OnSafari: Lucy’s Future

OnSafari: Lucy’s Future

kenya and lucyWe had a Maasai guide for our final days in Kenya. There are about 500 guides in Kenya’s best game park, the Maasai Mara. Only three are women: “our” Lucy was one.

Two days after national elections, results have yet to be announced but the country looks increasingly like it will accept the outcome peacefully. Lucy won’t be the only beneficiary of peace. In 8 of Kenya’s 47 counties (comparable to our states) provisional results give governorships to women.

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Democratic Flames

Democratic Flames

flamesofdemocracyKenya’s August 8 national election will test democracy as never before, anywhere in the world. Kenya’s incredible tribalism and its new found intellectualism are being force-blended into a modern world that just so happens at this very moment in human history to be questioning the very worth of democracy.

I think it will make it. Others aren’t so sure.

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May Day Dead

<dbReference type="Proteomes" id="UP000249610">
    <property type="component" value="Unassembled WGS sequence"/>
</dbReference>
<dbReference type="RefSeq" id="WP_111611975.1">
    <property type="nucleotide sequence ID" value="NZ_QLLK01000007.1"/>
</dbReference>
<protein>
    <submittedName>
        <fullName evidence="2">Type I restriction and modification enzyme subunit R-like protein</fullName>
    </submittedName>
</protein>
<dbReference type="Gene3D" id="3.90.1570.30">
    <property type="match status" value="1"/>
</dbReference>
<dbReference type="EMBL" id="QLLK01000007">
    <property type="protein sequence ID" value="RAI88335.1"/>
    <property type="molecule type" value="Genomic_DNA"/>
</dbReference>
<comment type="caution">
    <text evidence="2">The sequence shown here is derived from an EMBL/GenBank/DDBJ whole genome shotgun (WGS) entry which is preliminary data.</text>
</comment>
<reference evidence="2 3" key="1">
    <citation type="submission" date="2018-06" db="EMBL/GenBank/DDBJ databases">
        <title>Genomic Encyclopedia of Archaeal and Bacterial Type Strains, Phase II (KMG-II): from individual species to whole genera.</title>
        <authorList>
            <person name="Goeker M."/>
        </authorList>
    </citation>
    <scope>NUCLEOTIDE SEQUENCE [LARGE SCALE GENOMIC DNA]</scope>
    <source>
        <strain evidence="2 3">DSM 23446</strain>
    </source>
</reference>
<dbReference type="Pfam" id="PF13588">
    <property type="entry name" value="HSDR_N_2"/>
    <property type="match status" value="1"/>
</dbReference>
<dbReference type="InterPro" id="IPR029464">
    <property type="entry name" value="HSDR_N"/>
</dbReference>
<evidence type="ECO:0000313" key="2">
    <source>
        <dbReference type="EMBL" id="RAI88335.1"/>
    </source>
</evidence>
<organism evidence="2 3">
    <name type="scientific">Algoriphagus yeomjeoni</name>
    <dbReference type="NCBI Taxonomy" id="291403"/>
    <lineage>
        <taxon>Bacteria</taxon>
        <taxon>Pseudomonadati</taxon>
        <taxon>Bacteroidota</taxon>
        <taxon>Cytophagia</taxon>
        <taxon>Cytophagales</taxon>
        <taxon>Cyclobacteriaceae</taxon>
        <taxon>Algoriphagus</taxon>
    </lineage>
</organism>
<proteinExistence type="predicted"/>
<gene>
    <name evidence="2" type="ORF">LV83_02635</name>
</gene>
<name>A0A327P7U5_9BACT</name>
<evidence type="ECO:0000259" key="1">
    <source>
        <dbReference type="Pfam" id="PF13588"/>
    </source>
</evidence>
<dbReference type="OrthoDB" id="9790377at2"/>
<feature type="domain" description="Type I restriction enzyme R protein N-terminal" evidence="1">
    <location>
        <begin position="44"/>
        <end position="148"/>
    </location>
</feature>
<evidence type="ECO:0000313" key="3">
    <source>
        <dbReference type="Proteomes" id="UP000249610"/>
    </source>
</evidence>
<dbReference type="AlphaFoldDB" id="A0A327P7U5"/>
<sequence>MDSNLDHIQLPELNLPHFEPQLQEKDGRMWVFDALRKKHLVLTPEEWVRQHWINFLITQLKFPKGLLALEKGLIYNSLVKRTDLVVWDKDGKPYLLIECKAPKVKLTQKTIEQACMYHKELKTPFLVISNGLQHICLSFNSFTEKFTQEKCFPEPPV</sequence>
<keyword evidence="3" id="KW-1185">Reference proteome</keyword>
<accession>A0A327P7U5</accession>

May Day Dead

maydayMuch of the world takes a holiday, today. All of Africa’s largest and most powerful countries are on holiday. May Day carries a morbid tradition of celebrating the horrible mental and physical tolls on workers in the second millennium.

So who isn’t a worker? Is Trump a worker? Is Nigerian Aliko Dangote a worker? Is the poor Joe who was once a miner in Appalachia still a worker? Everyone and no one is a worker, today. This is a false moniker for the modern age and it leads us into a sort of dangerous nostalgia.

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Now a Grim Tale

Now a Grim Tale

viewfrom.saruni.518.jun10‘Laikipia’ runs off the tongue into conversation exactly like the beautiful waterfalls that burst out of the high jungles over the dramatic cactus landscapes of deep canyons and endless vistas in north central Kenya.

Laikipia was a beautiful story in the 1970s, still compelling two decades later in “I Dream of Africa,” but it’s a grim and dark tale, now.